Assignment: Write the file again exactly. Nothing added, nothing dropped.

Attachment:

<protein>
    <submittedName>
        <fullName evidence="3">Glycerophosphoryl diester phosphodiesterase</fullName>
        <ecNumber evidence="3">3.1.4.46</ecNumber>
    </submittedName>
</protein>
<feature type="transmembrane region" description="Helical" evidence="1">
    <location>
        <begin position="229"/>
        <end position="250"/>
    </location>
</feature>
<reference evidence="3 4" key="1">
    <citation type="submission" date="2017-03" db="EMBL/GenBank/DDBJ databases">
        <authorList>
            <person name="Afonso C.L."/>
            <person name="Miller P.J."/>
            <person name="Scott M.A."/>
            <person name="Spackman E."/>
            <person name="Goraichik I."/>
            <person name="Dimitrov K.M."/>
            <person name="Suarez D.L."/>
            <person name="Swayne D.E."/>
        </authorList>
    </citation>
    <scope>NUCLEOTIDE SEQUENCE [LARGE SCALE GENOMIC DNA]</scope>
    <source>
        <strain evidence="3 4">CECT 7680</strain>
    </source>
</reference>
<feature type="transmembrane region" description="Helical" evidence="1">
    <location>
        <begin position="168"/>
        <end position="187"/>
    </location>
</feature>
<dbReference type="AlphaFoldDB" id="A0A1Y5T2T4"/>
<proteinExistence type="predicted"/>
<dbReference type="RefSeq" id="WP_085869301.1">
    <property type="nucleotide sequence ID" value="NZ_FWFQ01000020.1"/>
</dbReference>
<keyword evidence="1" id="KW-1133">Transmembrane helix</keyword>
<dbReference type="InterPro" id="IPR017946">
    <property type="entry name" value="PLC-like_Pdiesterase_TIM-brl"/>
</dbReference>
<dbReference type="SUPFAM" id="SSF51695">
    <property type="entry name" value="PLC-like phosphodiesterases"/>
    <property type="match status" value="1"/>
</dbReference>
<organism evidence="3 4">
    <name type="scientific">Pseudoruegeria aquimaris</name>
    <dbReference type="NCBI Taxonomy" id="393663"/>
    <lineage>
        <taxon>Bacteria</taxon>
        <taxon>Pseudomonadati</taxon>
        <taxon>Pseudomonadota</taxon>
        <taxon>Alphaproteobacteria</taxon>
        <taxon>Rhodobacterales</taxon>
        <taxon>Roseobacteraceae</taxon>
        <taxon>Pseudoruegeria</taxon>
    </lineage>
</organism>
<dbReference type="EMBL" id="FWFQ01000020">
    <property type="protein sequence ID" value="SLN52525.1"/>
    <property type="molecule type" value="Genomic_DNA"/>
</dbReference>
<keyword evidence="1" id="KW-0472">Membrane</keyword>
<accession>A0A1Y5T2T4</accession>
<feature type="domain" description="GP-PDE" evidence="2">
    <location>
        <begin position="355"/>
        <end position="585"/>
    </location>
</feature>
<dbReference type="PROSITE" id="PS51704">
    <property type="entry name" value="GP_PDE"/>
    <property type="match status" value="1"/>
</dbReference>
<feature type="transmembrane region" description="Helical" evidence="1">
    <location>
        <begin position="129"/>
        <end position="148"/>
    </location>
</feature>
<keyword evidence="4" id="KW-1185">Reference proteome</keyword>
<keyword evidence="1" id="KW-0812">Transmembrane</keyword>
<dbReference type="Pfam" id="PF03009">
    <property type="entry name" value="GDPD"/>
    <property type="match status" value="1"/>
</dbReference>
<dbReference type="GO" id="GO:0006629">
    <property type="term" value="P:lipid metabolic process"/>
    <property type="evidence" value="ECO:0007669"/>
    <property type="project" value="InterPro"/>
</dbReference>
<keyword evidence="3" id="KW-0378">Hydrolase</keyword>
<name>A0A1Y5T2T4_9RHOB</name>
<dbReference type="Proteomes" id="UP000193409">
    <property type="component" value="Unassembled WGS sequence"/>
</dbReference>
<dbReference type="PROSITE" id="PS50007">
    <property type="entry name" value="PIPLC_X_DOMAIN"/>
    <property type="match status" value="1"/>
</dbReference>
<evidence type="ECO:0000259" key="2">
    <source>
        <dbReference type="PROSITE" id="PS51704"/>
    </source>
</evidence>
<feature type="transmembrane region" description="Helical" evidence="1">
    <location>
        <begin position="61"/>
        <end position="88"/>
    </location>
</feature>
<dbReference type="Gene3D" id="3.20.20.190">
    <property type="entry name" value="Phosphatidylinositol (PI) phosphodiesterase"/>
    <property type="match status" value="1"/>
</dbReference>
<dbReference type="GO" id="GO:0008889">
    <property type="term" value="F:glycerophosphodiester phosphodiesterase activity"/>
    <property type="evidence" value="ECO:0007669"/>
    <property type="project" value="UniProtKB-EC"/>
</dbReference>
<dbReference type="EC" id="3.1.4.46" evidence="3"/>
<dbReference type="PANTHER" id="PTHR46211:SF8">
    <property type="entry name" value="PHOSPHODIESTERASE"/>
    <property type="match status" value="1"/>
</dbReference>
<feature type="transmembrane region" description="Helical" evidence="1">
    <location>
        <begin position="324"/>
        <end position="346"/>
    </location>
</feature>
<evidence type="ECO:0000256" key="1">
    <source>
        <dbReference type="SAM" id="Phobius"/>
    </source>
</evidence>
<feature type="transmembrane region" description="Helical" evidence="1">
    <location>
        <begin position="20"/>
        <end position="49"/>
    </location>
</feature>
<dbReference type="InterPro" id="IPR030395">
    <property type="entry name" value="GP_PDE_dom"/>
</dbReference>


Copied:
<protein>
    <submittedName>
        <fullName evidence="3">Glycerophosphoryl diester phosphodiesterase</fullName>
        <ecNumber evidence="3">3.1.4.46</ecNumber>
    </submittedName>
</protein>
<feature type="transmembrane region" description="Helical" evidence="1">
    <location>
        <begin position="229"/>
        <end position="250"/>
    </location>
</feature>
<reference evidence="3 4" key="1">
    <citation type="submission" date="2017-03" db="EMBL/GenBank/DDBJ databases">
        <authorList>
            <person name="Afonso C.L."/>
            <person name="Miller P.J."/>
            <person name="Scott M.A."/>
            <person name="Spackman E."/>
            <person name="Goraichik I."/>
            <person name="Dimitrov K.M."/>
            <person name="Suarez D.L."/>
            <person name="Swayne D.E."/>
        </authorList>
    </citation>
    <scope>NUCLEOTIDE SEQUENCE [LARGE SCALE GENOMIC DNA]</scope>
    <source>
        <strain evidence="3 4">CECT 7680</strain>
    </source>
</reference>
<feature type="transmembrane region" description="Helical" evidence="1">
    <location>
        <begin position="168"/>
        <end position="187"/>
    </location>
</feature>
<dbReference type="AlphaFoldDB" id="A0A1Y5T2T4"/>
<proteinExistence type="predicted"/>
<dbReference type="RefSeq" id="WP_085869301.1">
    <property type="nucleotide sequence ID" value="NZ_FWFQ01000020.1"/>
</dbReference>
<keyword evidence="1" id="KW-1133">Transmembrane helix</keyword>
<dbReference type="InterPro" id="IPR017946">
    <property type="entry name" value="PLC-like_Pdiesterase_TIM-brl"/>
</dbReference>
<dbReference type="SUPFAM" id="SSF51695">
    <property type="entry name" value="PLC-like phosphodiesterases"/>
    <property type="match status" value="1"/>
</dbReference>
<organism evidence="3 4">
    <name type="scientific">Pseudoruegeria aquimaris</name>
    <dbReference type="NCBI Taxonomy" id="393663"/>
    <lineage>
        <taxon>Bacteria</taxon>
        <taxon>Pseudomonadati</taxon>
        <taxon>Pseudomonadota</taxon>
        <taxon>Alphaproteobacteria</taxon>
        <taxon>Rhodobacterales</taxon>
        <taxon>Roseobacteraceae</taxon>
        <taxon>Pseudoruegeria</taxon>
    </lineage>
</organism>
<dbReference type="EMBL" id="FWFQ01000020">
    <property type="protein sequence ID" value="SLN52525.1"/>
    <property type="molecule type" value="Genomic_DNA"/>
</dbReference>
<keyword evidence="1" id="KW-0472">Membrane</keyword>
<accession>A0A1Y5T2T4</accession>
<feature type="domain" description="GP-PDE" evidence="2">
    <location>
        <begin position="355"/>
        <end position="585"/>
    </location>
</feature>
<dbReference type="PROSITE" id="PS51704">
    <property type="entry name" value="GP_PDE"/>
    <property type="match status" value="1"/>
</dbReference>
<feature type="transmembrane region" description="Helical" evidence="1">
    <location>
        <begin position="129"/>
        <end position="148"/>
    </location>
</feature>
<keyword evidence="4" id="KW-1185">Reference proteome</keyword>
<keyword evidence="1" id="KW-0812">Transmembrane</keyword>
<dbReference type="Pfam" id="PF03009">
    <property type="entry name" value="GDPD"/>
    <property type="match status" value="1"/>
</dbReference>
<dbReference type="GO" id="GO:0006629">
    <property type="term" value="P:lipid metabolic process"/>
    <property type="evidence" value="ECO:0007669"/>
    <property type="project" value="InterPro"/>
</dbReference>
<keyword evidence="3" id="KW-0378">Hydrolase</keyword>
<name>A0A1Y5T2T4_9RHOB</name>
<dbReference type="Proteomes" id="UP000193409">
    <property type="component" value="Unassembled WGS sequence"/>
</dbReference>
<dbReference type="PROSITE" id="PS50007">
    <property type="entry name" value="PIPLC_X_DOMAIN"/>
    <property type="match status" value="1"/>
</dbReference>
<evidence type="ECO:0000259" key="2">
    <source>
        <dbReference type="PROSITE" id="PS51704"/>
    </source>
</evidence>
<feature type="transmembrane region" description="Helical" evidence="1">
    <location>
        <begin position="61"/>
        <end position="88"/>
    </location>
</feature>
<dbReference type="Gene3D" id="3.20.20.190">
    <property type="entry name" value="Phosphatidylinositol (PI) phosphodiesterase"/>
    <property type="match status" value="1"/>
</dbReference>
<dbReference type="GO" id="GO:0008889">
    <property type="term" value="F:glycerophosphodiester phosphodiesterase activity"/>
    <property type="evidence" value="ECO:0007669"/>
    <property type="project" value="UniProtKB-EC"/>
</dbReference>
<dbReference type="EC" id="3.1.4.46" evidence="3"/>
<dbReference type="PANTHER" id="PTHR46211:SF8">
    <property type="entry name" value="PHOSPHODIESTERASE"/>
    <property type="match status" value="1"/>
</dbReference>
<feature type="transmembrane region" description="Helical" evidence="1">
    <location>
        <begin position="324"/>
        <end position="346"/>
    </location>
</feature>
<evidence type="ECO:0000256" key="1">
    <source>
        <dbReference type="SAM" id="Phobius"/>
    </source>
</evidence>
<feature type="transmembrane region" description="Helical" evidence="1">
    <location>
        <begin position="20"/>
        <end position="49"/>
    </location>
</feature>
<dbReference type="InterPro" id="IPR030395">
    <property type="entry name" value="GP_PDE_dom"/>
</dbReference>